At the monthly RDG meeting held on 19-20th February 2020, the BI Board of Governors agreed to implement a range of policies to mitigate the COVID-19 risks. The policy rate, BI 7-Day (Reverse) Repo Rate (BI7DRR), was lowered 25bps to 4.75%. Furthermore, Bank Indonesia continues to orient monetary operations towards maintaining adequate liquidity and supporting the transmission of an accommodative policy mix. Meanwhile, Bank Indonesia is adjusting the calculation of the Macroprudential Intermediation Ratio (MIR) by expanding the funding and financing purview for foreign bank branches towards further national economic advancement. In addition, Bank Indonesia will continue to strengthen payment system policy towards fostering economic growth through the expansion of QRIS (Quick Response Code Indonesian Standard) acceptance and electronification of social aid program (bansos) disbursements and local government financial transactions.
To strengthen coordination and the various policy measures already taken, Bank Indonesia today introduced a variety of five follow-up policy measures to maintain monetary and financial market stability as well as mitigate the COVID-19 risks as follows:
  1. Intensify triple intervention policy to ensure rupiah exchange rates move in line with the currency's fundamental value and market mechanisms. To that end, Bank Indonesia will optimise its intervention strategy in the DNDF market, spot market and SBN market in order to minimise the risk of increasing rupiah exchange rate volatility.
  2. Lower the FX reserve requirements for commercial banks from 8% to 4%, effective 16th March 2020, which will increase FX liquidity in the banking industry by around USD3.2 billion and simultaneously alleviate foreign exchange market pressures.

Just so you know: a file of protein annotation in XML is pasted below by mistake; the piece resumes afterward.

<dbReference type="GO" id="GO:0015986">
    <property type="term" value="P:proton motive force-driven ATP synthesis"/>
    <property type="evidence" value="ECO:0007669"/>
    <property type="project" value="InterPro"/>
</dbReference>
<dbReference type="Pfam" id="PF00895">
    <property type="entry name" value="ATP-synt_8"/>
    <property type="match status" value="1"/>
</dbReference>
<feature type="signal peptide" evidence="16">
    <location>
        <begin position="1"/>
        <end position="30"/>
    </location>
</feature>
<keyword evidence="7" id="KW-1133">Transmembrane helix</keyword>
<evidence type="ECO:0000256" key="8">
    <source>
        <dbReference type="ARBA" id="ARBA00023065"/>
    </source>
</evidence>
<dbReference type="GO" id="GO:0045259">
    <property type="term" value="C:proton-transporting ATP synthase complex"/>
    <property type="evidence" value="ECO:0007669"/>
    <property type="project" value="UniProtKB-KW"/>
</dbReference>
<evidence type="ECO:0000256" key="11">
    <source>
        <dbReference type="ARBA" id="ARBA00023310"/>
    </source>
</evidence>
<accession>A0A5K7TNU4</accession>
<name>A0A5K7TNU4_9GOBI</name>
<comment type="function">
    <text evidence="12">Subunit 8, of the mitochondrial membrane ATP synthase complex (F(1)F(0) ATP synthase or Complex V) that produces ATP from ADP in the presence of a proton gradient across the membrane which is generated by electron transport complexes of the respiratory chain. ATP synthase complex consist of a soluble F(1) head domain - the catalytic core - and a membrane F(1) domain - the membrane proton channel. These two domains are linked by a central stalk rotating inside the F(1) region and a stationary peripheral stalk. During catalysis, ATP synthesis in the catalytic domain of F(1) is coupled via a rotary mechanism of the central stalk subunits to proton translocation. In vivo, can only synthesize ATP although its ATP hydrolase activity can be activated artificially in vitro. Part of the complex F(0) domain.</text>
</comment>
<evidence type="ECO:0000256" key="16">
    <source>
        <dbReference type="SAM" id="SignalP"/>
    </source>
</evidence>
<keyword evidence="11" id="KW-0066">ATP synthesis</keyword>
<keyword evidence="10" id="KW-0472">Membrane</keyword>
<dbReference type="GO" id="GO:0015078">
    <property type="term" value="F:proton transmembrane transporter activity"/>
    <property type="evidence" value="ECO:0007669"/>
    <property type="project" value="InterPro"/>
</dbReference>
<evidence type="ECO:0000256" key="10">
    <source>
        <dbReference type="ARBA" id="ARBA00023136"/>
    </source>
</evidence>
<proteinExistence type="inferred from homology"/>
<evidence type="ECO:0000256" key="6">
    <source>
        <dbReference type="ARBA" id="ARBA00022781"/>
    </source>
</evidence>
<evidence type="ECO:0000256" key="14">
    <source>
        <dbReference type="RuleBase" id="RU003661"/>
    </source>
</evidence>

3. Lower the rupiah reserve requirements by 50bps for banks financing export-import activity in coordination with the Government. Effective from 1st April 2020 for a period of nine months before a further review, this policy is expected to facilitate export-import activity through lower costs/fees.
  4. Expand the range of underlying transactions available to foreign investors in order to provide alternative hedging instruments against rupiah holdings.
  5. Reaffirm that global investors can utilise global and domestic custodian banks to conduct investment activity in Indonesia.

Moving forward, Bank Indonesia will continue to rigorously monitor financial market and economic developments, including the impact of COVID-19, while strengthening the policy mix and coordination with the Government and other relevant authorities to maintain economic stability, build economic growth momentum and accelerate structural reforms."